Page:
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phil_larson
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instructor
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GREENVILLE TECHNICAL COLL
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Showing 1 to 23 of 23 data sets
Data Set/Description Owner Last edited Size Views
Breast Cancer
Datafile Name: Breast Cancer Datafile Subjects: Health , Medical Story Names: Breast cancer Reference: A.J. Lea. (1965). New Observations on Distribution of Neoplasms of Female Breast in Certain Countries. British Medical Journal, 1, 488-490. Text Citation: Velleman, P. F. and Hoaglin, D. C. (1981). Applications, Basics, and Computing of Exploratory Data Analysis. Belmont. CA: Wadsworth, Inc., pp. 127-134. Authorization: free use Description: Data contains the mean annual temperature (in degrees F) and Mortality Index for neoplasms of the female breast. Data were taken from certain regions of Great Britain, Norway, and Sweden. Number of cases: 16 Variable Names: Mortality: Mortality index for neoplasms of the female breast Temperature: Mean annual temperature (in degrees F) In the early 1960s, data were collected from official statistics registers of Great Britain, Norway and Sweden on breast cancer mortality. Death rates for neoplasms of the breast were calculated for various age groups and for certain areas at the same latitude. Age-specific death rates were then calculated for each area and converted to a mortality index using 100 as the age-specific rate for all of England and Wales. The mean annual temperatures at various latitudes under study were obtained from the British Meteorological Office.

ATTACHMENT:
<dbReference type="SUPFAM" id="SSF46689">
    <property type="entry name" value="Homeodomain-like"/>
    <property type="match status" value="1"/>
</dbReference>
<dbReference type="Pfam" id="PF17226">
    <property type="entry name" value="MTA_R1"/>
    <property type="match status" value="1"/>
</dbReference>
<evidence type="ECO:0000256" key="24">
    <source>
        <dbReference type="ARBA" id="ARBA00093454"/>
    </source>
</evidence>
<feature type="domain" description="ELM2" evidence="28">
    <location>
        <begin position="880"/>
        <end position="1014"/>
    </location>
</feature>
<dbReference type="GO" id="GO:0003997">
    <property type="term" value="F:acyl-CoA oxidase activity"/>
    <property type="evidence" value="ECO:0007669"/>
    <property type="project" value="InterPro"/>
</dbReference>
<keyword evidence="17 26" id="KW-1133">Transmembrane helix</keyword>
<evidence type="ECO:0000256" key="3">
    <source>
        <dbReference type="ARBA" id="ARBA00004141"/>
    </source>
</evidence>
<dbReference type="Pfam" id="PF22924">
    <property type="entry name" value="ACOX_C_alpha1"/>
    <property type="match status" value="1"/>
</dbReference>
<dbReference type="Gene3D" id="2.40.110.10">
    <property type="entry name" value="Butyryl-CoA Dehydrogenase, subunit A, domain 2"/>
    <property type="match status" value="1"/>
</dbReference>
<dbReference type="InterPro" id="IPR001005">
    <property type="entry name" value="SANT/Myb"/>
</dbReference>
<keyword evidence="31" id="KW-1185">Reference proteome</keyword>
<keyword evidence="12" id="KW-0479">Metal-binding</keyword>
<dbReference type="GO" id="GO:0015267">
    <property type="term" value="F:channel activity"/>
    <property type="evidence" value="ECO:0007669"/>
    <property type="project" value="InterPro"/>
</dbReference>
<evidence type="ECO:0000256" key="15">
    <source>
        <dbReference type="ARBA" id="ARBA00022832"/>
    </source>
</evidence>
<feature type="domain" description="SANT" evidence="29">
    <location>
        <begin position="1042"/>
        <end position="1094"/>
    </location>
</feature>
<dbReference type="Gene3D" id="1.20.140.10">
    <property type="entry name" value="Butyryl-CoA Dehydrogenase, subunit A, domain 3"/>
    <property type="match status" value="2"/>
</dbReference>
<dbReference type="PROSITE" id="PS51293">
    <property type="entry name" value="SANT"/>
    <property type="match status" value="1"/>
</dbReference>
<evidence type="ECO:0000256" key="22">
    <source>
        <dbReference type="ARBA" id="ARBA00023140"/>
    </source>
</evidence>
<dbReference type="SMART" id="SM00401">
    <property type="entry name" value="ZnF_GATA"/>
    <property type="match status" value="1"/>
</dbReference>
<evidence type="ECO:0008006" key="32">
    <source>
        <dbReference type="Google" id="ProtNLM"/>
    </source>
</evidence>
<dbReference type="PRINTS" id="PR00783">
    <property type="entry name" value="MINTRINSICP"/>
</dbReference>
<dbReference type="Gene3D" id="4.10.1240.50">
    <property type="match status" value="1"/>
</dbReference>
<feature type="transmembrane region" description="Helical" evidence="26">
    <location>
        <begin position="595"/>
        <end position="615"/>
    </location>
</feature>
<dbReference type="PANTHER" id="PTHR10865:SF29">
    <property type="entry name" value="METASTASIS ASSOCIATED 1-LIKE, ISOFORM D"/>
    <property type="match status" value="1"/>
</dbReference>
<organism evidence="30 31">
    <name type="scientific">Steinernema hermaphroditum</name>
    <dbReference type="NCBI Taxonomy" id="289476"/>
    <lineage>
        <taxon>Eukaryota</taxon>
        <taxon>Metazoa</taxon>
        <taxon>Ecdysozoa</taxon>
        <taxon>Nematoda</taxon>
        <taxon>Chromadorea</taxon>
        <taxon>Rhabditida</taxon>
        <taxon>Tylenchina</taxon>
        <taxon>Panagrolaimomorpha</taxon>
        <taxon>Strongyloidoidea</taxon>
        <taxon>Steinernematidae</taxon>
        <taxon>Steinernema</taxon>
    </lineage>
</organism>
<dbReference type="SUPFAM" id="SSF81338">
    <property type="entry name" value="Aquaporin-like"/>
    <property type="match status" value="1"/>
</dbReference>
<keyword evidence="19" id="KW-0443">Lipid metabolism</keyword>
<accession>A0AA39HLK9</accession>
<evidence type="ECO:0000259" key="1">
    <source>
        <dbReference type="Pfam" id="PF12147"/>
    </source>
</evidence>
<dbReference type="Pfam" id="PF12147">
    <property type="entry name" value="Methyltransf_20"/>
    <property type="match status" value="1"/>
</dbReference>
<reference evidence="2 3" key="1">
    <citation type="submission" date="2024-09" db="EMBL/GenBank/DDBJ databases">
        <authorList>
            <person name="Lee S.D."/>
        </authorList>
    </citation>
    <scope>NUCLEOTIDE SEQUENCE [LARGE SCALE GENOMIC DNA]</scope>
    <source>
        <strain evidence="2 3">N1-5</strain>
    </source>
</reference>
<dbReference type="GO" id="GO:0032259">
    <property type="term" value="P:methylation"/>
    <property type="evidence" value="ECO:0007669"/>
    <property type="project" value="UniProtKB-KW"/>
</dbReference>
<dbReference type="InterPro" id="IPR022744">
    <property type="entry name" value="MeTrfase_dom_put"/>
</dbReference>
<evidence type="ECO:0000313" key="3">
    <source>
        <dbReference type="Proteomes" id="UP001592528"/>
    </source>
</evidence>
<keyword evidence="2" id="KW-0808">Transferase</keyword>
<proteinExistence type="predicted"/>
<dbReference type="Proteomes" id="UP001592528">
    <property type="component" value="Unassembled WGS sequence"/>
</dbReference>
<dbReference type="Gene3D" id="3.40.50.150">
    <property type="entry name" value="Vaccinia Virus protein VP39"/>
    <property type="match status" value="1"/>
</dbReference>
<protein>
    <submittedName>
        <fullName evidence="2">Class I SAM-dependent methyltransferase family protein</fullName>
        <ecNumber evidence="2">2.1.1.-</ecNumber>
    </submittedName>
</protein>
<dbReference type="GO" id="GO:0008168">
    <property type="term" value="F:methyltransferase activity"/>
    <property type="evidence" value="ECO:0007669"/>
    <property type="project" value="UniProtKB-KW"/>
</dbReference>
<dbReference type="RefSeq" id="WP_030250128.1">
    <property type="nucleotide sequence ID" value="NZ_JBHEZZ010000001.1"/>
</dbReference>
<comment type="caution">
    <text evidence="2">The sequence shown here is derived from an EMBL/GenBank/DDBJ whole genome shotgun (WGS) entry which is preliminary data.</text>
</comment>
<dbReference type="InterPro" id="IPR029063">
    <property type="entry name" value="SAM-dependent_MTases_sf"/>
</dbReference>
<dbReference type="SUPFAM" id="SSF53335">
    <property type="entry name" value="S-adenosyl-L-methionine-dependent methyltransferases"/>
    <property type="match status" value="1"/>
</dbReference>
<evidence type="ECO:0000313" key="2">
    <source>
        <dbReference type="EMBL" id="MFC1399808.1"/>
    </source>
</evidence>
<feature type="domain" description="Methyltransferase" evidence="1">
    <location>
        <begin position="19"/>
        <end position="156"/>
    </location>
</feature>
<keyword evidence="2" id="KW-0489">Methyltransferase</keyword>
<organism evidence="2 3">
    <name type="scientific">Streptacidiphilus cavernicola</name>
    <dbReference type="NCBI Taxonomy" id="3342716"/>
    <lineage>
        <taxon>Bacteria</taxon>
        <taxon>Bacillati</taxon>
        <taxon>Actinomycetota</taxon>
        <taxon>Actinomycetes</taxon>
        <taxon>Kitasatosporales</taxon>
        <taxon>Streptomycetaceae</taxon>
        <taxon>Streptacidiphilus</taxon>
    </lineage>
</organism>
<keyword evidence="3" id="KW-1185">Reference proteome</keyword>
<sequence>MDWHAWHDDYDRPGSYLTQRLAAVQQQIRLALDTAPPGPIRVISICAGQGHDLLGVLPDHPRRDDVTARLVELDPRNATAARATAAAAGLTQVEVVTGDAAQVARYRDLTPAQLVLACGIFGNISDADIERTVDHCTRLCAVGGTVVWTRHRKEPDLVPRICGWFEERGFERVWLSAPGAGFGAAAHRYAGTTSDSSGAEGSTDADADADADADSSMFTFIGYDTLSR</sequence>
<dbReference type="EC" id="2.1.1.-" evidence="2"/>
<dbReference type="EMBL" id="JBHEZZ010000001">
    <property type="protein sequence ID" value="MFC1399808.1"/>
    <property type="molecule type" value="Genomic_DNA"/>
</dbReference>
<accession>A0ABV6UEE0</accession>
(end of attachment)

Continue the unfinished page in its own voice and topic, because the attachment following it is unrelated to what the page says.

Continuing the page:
phil_larsonDec 2, 2015187B2314
SLR: 400m dash
2012 Kirani James Winning time 43.94 Grenada
phil_larsonNov 24, 2015801B320
Regression: Cigarettes Lung Kidney Leukemia Bladder
"Cigarette smoking and cancers of the urinary tract: Geographic variation in the United States" Journal of the National Cancer Institute (vol. 41, no. 5, November, 1968), pp. 1205-1211; table from pp. 1206-1207. Joseph F. Fraumeni, Jr. Oxford University Press Units: cigarettes sold per capita, cancer deaths per 100,000